“It can be programmed to run a specific route over a specific time to maintain vegetation in a way that you decrease your bird aircraft strike hazard,” Usrey said. “You don’t have to worry about overtime or bringing in folks in a certain time of day. The system runs whenever you want it to.”

To ensure installation security, the PMO is partnering with Digital Force Technologies for state-of-the-art video surveillance cameras known as the Force Protection Kit, Ghost Robotics on quadrupedal-unmanned ground vehicles – or robot dogs – and Zero Eyes on weapons detection systems.

The Force Protection Kit is a family of infrared cameras, ground-based radar and laser-range finders tied together by an artificial intelligence core that then feed back into an installation’s fire department emergency control center. Instead of having 50 to 100 cameras securing a large outdoor area and an operator manually cycling through and controlling those cameras, a security forces squadron can install a handful of cameras in different spots and an operator can automate the tracking detection, said Staff Sgt. Nicholas Murphy, technology and innovation noncommissioned officer with the 325th Security Forces Squadron at Tyndall.

“It definitely makes the job easier because as most security forces units do, we work 12-hour shifts,” Murphy said. “It reduces cognitive overload. Essentially, the operator doesn’t have to think as much. The camera does all the thinking and operators pay attention to it when there’s pertinent information being presented when the camera is moving to observe something new.”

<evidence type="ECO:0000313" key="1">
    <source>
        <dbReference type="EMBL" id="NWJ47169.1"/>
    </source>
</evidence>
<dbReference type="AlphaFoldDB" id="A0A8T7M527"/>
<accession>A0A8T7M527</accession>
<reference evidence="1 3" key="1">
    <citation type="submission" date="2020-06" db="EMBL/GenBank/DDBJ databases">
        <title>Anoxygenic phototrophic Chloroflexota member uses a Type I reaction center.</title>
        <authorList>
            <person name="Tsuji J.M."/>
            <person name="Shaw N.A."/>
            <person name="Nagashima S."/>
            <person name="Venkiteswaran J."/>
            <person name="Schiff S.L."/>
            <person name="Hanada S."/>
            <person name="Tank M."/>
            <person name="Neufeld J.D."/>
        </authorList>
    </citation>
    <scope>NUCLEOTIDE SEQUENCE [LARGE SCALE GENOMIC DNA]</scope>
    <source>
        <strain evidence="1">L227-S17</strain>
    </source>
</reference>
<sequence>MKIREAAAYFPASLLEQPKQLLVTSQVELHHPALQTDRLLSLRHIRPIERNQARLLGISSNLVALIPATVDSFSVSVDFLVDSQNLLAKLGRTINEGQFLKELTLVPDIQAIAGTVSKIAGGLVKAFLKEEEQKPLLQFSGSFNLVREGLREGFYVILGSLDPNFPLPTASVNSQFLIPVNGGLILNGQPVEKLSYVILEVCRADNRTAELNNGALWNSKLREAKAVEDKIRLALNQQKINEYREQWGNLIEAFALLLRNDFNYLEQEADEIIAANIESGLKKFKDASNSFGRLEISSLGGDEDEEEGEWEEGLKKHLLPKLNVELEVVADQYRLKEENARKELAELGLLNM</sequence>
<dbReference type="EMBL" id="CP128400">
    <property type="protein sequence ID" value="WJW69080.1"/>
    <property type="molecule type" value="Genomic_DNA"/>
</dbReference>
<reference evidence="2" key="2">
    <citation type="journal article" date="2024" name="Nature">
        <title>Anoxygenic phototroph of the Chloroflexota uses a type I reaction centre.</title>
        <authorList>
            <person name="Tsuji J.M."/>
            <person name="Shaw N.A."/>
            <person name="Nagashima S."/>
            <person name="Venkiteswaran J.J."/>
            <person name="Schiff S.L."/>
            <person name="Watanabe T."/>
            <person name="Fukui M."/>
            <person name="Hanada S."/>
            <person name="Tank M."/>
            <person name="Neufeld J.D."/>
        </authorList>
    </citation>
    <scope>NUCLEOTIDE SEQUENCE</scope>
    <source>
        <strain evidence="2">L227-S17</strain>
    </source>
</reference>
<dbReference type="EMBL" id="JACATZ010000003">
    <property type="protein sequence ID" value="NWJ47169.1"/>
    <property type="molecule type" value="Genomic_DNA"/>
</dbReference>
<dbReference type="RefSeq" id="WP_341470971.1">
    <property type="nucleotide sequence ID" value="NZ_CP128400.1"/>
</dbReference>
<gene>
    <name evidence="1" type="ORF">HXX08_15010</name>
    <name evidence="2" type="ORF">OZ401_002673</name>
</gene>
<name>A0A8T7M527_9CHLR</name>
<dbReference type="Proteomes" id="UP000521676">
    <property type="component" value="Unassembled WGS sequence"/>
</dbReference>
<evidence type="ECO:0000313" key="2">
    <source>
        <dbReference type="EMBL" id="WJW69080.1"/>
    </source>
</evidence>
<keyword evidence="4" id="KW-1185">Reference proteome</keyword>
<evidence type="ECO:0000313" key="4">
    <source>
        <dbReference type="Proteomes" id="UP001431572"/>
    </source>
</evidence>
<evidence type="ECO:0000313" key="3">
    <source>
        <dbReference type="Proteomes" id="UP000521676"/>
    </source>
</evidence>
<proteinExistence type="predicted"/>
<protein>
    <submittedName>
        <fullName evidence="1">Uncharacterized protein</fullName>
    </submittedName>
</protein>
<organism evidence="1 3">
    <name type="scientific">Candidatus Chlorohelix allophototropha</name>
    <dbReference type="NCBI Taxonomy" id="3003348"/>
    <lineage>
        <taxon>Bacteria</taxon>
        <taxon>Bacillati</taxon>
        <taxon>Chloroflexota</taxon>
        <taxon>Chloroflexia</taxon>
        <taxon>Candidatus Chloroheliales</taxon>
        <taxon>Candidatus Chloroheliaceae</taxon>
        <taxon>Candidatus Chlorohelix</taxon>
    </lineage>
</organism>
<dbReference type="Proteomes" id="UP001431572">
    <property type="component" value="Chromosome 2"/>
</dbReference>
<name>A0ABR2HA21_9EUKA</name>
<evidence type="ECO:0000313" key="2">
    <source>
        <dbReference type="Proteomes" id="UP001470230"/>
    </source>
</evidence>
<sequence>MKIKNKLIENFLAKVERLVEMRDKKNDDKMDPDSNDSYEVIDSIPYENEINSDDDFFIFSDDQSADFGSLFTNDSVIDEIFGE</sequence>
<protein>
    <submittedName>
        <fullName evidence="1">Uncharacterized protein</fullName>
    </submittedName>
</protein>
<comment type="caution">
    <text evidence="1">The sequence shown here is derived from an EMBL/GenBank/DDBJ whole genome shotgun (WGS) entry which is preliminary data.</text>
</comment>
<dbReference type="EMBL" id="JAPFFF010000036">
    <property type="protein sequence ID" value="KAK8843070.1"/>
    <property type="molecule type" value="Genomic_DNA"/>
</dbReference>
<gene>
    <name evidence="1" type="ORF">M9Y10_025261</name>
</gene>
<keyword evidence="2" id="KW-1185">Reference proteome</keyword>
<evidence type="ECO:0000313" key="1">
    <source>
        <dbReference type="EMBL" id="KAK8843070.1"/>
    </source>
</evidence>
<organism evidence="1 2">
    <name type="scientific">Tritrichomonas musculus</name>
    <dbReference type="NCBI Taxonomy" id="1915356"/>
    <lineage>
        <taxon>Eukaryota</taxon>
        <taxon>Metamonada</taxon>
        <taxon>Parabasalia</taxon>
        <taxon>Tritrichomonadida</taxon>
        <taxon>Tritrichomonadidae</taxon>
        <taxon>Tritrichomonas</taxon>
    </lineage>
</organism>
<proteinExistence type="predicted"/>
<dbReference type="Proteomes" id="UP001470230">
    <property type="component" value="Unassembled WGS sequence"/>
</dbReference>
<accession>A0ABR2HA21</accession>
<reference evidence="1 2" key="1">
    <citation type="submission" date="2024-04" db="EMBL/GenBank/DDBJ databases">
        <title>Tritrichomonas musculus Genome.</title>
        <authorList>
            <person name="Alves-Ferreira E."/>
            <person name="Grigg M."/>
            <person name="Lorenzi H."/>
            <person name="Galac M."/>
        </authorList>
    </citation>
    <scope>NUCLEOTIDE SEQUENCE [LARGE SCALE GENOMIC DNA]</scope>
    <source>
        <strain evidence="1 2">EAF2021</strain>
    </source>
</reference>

The robot dogs add an extra level of protection for installations and can operate in extreme weather conditions and terrain, Usrey said.

“The dogs have nine sensors that create 360-degree situational awareness and can operate in temperatures that range from minus 40 degrees to 131 degrees Fahrenheit that enable them to augment patrols,” Usrey said. 

Artificial intelligence is also the central component that layers on to a camera feed in the weapons detection system, Usrey added, and the camera system and AI are designed to detect weapons on a person.

“Right now, the system is primarily focused on an actual firearm,” Usrey said. “Over time, these systems will get better as the Artificial Intelligence algorithms improve. It’ll be able to start scanning faces and determine what kind of mood the person is in, whether the person has aggressive intent or is happy.”

Another technology that excites Usrey is a painted fiber-optic line that serves as a detection system along unmanned flightlines and connects facilities and infrastructure without having to trench or dig up concrete or asphalt.

“You can literally paint this line right on the pavement and it can be deployed in a perimeter capacity,” Usrey said. “It’s sensitive enough to tell you what is coming across the perimeter and where the breach is along the painted line.”

Usrey said the PMO is also implementing an Engineering with Nature initiative to help improve Tyndall’s resilience to natural disasters similar to Hurricane Michael and protect the 129 miles of coastline between the installation and the Gulf of Mexico.

“We have barrier islands that form our first line of defense,” Usrey said. “We’re developing projects to strengthen those islands to help improve soil cohesion and prevent erosion. When a storm surges, they can absorb some of the impact. We’re implementing improvements to increase nature’s ability to resist detrimental effects of storms adding some insurance to help protect the $4.9 billion investment.”